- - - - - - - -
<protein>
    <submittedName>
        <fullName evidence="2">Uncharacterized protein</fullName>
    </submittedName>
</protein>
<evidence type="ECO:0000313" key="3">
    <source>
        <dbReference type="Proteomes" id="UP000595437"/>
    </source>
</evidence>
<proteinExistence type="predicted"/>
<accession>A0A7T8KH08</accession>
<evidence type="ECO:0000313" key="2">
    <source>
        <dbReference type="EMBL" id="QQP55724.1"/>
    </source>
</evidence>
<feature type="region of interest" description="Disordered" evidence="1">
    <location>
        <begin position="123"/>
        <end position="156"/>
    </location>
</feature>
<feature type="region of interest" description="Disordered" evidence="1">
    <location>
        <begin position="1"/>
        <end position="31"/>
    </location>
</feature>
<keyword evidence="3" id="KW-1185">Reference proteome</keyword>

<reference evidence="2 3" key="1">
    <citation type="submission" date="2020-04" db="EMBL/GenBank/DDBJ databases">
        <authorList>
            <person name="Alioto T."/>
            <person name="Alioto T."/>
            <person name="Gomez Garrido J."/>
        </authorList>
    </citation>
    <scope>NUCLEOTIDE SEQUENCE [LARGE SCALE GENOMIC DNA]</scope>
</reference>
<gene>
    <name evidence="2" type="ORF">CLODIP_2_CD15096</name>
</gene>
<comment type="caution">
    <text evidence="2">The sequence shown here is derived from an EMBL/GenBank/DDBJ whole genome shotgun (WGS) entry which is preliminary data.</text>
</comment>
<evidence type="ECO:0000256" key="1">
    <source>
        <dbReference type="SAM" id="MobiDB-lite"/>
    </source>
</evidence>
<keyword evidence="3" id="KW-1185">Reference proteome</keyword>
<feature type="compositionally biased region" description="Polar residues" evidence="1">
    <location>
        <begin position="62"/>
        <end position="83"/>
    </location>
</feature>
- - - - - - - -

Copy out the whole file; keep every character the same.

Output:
<protein>
    <submittedName>
        <fullName evidence="2">Uncharacterized protein</fullName>
    </submittedName>
</protein>
<evidence type="ECO:0000313" key="3">
    <source>
        <dbReference type="Proteomes" id="UP000595437"/>
    </source>
</evidence>
<proteinExistence type="predicted"/>
<accession>A0A7T8KH08</accession>
<evidence type="ECO:0000313" key="2">
    <source>
        <dbReference type="EMBL" id="QQP55724.1"/>
    </source>
</evidence>
<feature type="region of interest" description="Disordered" evidence="1">
    <location>
        <begin position="123"/>
        <end position="156"/>
    </location>
</feature>
<feature type="region of interest" description="Disordered" evidence="1">
    <location>
        <begin position="1"/>
        <end position="31"/>
    </location>
</feature>
<keyword evidence="3" id="KW-1185">Reference proteome</keyword>

<reference evidence="2 3" key="1">
    <citation type="submission" date="2020-04" db="EMBL/GenBank/DDBJ databases">
        <authorList>
            <person name="Alioto T."/>
            <person name="Alioto T."/>
            <person name="Gomez Garrido J."/>
        </authorList>
    </citation>
    <scope>NUCLEOTIDE SEQUENCE [LARGE SCALE GENOMIC DNA]</scope>
</reference>
<gene>
    <name evidence="2" type="ORF">CLODIP_2_CD15096</name>
</gene>
<comment type="caution">
    <text evidence="2">The sequence shown here is derived from an EMBL/GenBank/DDBJ whole genome shotgun (WGS) entry which is preliminary data.</text>
</comment>
<evidence type="ECO:0000256" key="1">
    <source>
        <dbReference type="SAM" id="MobiDB-lite"/>
    </source>
</evidence>
<keyword evidence="3" id="KW-1185">Reference proteome</keyword>
<feature type="compositionally biased region" description="Polar residues" evidence="1">
    <location>
        <begin position="62"/>
        <end position="83"/>
    </location>
</feature>